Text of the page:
Whatever it was worrying, was alive and kicking, as the object fluttered around trying to escape the crow’s beak. I thought it might be a bird as it appeared dovelike, was smaller than the crow and maybe dragging a wing. Any creature higher up the food chain wastes little time targeting the old and weak and the crow was very determined.
Repeatedly, it dive-bombed the bird below, getting bolder each time. The American crow is omnivorous. It will feed on invertebrates of all types, carrion scraps of human food, seeds, eggs and nestlings, stranded fish on the shore and various grains. They are active hunters and will prey on mice, frogs and other small animals so a wounded smaller bird wasn’t off the menu.
I suppose I was thinking that perhaps the dove needed saving. If it was a matter of a broken wing, that could be fixed and a trip to Hope For Wildlife was in our future. So I put on my coat and hat and gloves that would protect me from the beak and went outside.
As I stepped out on the deck, the screen door banged behind me and both birds took flight. The crow flew away and settled in a nearby tree, cawed a few times and then watched me. The dove tried to fly away but only made it a few feet and then dropped something out of its claws to the ground below and then flew out of sight.
I could feel the crow’s eyes burning deep as I made my way through the crusty snow. As I approached the object I could make out a wing and then saw the entire body of a dead bird. The reason why I couldn't make out the creature on the ground from the window was because it was flopping about while holding on to a dead bird. I realized immediately I had interfered in something, whether for the good or the bad, I did not know.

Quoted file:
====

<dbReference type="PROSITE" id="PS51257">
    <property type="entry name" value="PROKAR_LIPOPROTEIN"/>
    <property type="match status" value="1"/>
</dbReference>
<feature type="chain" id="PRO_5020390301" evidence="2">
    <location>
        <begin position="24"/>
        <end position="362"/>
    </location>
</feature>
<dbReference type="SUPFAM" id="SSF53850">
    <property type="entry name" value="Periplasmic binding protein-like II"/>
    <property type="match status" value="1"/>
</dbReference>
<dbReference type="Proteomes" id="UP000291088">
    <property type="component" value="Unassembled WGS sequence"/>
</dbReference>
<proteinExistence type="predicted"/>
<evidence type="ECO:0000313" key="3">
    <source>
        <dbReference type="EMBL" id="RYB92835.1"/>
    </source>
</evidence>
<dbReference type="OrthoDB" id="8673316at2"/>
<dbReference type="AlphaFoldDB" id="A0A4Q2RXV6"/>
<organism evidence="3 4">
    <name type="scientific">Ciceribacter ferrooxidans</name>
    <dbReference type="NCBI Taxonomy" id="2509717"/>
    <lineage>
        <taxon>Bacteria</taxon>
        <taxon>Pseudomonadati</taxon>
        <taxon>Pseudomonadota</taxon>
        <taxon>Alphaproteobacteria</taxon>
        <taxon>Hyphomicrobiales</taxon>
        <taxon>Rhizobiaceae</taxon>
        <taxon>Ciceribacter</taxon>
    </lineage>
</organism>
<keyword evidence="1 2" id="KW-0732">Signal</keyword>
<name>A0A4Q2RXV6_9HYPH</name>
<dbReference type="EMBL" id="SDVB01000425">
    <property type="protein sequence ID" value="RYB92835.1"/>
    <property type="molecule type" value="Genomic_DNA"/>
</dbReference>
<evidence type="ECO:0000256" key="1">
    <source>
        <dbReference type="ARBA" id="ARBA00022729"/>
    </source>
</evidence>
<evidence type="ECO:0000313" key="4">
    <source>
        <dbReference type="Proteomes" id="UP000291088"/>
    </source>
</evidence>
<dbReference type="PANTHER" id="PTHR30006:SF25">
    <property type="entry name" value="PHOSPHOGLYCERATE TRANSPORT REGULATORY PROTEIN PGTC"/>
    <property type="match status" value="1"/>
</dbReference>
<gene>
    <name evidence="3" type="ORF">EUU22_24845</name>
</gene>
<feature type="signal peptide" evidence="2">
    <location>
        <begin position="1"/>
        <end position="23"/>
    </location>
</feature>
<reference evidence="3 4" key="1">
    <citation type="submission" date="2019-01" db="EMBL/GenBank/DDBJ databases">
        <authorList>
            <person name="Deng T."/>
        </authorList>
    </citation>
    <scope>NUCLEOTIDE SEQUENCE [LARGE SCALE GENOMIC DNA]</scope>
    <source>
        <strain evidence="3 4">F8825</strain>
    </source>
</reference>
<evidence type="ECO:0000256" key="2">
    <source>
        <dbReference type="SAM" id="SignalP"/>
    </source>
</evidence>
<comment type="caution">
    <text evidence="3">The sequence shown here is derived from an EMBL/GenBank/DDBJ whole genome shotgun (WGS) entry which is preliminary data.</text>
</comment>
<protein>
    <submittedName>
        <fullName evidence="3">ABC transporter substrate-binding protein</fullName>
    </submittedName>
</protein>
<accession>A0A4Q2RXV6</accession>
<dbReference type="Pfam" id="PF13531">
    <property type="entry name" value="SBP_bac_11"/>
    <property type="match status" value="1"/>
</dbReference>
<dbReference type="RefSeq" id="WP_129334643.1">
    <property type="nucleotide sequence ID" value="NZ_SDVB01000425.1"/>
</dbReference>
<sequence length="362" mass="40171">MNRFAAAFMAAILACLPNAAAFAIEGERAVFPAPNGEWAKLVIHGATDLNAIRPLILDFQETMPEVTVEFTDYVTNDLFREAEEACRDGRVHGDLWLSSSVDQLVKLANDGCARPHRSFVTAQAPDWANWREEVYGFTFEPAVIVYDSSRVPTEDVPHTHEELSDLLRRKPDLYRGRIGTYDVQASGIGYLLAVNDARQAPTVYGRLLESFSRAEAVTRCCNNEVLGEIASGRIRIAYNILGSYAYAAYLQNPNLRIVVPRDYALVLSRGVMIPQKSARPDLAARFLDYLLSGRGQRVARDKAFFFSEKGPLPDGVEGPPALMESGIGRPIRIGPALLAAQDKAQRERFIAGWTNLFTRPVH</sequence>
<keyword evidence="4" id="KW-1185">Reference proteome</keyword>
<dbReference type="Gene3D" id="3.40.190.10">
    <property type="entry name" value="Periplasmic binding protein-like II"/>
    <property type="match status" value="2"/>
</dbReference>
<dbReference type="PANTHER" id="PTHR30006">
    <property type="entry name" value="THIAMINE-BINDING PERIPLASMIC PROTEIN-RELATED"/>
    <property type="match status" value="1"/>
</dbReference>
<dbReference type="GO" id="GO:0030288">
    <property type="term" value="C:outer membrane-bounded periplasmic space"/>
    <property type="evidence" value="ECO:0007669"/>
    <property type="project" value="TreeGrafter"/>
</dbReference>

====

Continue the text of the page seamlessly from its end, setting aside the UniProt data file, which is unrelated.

I scooped up the cold, limp body of a dove and examined it closely. One doesn’t get this kind of up close moment to examine nature often. The bird was beautiful. The delicate head, with iridescent feathers, shapely beak and eyes were like a beautiful painting. I examined the body to determine the cause of death but nothing was revealed. Some wing and body feathers had been plucked away leaving bare, rippled skin but there wasn’t any blood. Perhaps the cause of death was a broken neck from hitting something hard or maybe it was just its time on the roster.
I laid the little, fragile body on top of the BBQ cover and went into the house wondering if the dove would come back looking for its ward. I looked up doves on the internet to read about their habits and it said that they will take care of their dead mate. I felt sad momentarily that I had interrupted a natural process but as I read further maybe I helped. It said that mourning after a mate can put them in jeopardy of predators and that was clearly the case with the opportunist crow muscling in on an easy meal.
Although I meant well, maybe I shouldn’t have interfered. Perhaps in my clumsy way I saved the living dove from danger as it tried to protect its dead mate, but perhaps I cheated it of closure, saying goodbye and letting go.
I read that a dove mates for life but will seek another if they are rendered alone, but I’m not so sure they all do. We have dozen of doves in the yard at all times, but there is one odd fellow who is always alone. It sits on the peak of our house roof and makes the most mournful sound, seemingly cooing out its woes to the countryside. While all the others are in pairs, it sits by itself and I’ve often wondered what its story is as I stop to listen to its mournful song.........